DISPATCHES FROM THE ASSOCIATION OF ALTERNATIVE NEWSWEEKLIES
One bonus of attending a journalism convention is you get to see a ton of samples of fresh papers in one fell swoop. No reader ever sees newspapers this way, but it gives me a chance to think in fresh ways about why and how we do what we do. Thus begins a series of posts with random observations about alternative weeklies, and newspapers in general, from the convention of the Association of Alternative Newsweeklies, this weekend in Toronto.
[TORONTO] Once I got past the exhilaration of seeing tons of great alt-weekly covers in one fell swoop, gathered up several arms full and hauled then off for review, I quickly dove inside and came to this realization:
Contents pages are almost always super boring, ugly, redundant, and uninviting.
Give me a small index, fine, telling me where I can find the movie listings. But in a weekly paper, where we should assume lots of people do a thorough flip-through, does anyone really need or read a summary of each story in the paper?
Especially with a diminished news hole, is this the best way to greet your readers on Page 3 or 4 or 5? When many have already heard your pitch via cover lines … and daily Twitter and Â Facebook shouts … and email blasts? Think of the time and energy required to put it together. Isn’t it best devoted elsewhere?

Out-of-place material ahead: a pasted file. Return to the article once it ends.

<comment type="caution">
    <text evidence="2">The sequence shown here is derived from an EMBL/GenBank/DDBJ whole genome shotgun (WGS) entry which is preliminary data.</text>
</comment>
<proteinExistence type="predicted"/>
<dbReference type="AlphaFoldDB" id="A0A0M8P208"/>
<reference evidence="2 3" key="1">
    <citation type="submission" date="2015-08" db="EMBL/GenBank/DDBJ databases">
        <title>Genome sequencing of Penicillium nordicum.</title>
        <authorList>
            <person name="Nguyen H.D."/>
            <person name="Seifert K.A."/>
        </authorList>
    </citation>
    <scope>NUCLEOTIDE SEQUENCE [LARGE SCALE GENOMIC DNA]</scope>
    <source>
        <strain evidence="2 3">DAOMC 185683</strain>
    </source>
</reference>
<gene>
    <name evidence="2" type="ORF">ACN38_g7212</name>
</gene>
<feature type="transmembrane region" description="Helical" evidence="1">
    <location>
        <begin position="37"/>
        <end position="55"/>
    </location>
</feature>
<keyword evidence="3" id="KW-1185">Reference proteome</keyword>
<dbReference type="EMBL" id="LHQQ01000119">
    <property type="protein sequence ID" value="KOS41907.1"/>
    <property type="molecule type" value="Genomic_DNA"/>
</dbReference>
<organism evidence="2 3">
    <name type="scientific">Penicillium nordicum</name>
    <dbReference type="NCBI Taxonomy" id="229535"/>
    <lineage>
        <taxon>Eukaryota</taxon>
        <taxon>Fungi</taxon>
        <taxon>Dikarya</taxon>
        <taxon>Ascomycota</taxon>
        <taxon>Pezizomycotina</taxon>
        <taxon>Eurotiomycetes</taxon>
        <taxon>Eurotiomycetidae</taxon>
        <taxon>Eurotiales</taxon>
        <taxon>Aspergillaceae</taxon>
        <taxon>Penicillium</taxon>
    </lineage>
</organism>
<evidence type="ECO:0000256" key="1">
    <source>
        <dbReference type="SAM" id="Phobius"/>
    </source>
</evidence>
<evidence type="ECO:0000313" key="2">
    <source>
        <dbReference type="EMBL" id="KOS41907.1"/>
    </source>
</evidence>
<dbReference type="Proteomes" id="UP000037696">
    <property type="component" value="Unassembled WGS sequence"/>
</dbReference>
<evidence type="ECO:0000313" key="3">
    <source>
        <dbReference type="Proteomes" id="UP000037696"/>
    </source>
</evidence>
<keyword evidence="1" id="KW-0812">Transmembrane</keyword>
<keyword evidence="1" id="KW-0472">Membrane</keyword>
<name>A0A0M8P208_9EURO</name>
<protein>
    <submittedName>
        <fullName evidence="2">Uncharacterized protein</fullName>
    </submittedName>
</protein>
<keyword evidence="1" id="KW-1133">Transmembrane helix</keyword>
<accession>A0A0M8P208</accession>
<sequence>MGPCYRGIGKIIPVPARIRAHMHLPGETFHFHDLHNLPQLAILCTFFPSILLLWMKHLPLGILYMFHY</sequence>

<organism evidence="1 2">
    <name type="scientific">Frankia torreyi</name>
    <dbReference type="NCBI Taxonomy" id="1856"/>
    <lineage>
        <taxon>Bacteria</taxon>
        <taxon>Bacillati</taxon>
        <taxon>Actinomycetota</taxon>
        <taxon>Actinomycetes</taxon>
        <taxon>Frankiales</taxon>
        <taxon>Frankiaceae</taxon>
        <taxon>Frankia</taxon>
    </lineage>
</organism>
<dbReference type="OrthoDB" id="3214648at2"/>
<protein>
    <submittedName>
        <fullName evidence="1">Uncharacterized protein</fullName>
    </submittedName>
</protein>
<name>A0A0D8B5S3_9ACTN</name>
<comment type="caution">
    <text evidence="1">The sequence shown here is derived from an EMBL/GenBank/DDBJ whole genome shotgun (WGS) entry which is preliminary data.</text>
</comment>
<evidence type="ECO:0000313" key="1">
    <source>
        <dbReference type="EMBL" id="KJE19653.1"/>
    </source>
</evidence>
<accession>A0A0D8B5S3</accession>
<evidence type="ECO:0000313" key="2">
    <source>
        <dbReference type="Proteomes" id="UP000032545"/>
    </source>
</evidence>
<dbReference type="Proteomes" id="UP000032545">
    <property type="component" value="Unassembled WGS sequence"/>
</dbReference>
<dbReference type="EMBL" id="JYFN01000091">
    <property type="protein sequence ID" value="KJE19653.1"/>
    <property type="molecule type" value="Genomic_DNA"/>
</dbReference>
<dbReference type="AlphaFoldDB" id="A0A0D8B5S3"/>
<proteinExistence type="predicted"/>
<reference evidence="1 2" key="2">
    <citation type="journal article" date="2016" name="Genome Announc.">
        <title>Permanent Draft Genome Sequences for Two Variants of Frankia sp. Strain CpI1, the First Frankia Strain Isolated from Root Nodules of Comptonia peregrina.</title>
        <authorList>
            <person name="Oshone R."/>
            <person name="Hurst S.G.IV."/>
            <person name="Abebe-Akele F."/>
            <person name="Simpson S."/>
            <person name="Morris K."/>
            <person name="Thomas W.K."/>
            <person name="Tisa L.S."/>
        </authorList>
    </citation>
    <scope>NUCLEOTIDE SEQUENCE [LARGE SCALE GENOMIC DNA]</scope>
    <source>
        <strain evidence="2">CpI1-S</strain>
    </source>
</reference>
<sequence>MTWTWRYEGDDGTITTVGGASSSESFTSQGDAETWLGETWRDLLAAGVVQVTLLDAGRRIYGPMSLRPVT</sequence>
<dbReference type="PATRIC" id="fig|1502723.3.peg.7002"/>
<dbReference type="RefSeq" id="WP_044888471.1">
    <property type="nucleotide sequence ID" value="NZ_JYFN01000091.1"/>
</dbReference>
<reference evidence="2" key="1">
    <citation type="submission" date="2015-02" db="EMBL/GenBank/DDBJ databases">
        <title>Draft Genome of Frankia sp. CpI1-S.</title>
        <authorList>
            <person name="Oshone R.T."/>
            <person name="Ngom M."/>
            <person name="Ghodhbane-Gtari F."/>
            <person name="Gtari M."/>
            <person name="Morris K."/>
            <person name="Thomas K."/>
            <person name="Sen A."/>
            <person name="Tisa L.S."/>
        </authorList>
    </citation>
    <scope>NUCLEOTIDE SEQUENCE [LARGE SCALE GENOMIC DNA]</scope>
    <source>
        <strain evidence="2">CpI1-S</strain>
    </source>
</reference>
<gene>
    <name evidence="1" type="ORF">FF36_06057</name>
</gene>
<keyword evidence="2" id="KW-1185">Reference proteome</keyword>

This was the main thinking behind my recommendation to blow up the contents page at Creative Loafing (Atlanta). Out went the old-school TOC. In came START, a new concept that I likened to arriving at a really cool party and picking snippets of exciting conversation from the air. (And Atlanta had tons of great quotes buried throughout every issue to choose from.) 7 to 10 random, sexy, provocative thoughts from anywhere in the paper – your eye lands on one, you become captivated, and boom, off you go to the drinks table. Included is an advertising innovation called “The Intruder” – for more about that, see my earlier posts about Creative Loafing – as well as a few choice quotes sending readers to the lively conversations at the CL blogs.
The greatest thing since sliced bread? No, but definitely something that created “buzz” in this redesign, and in this market. Maybe they’ll make a little money with it, too. I’ll be talking about START, “buzz,” contents pages, advertising innovations, and more at my AAN presentation today in Toronto. Join me!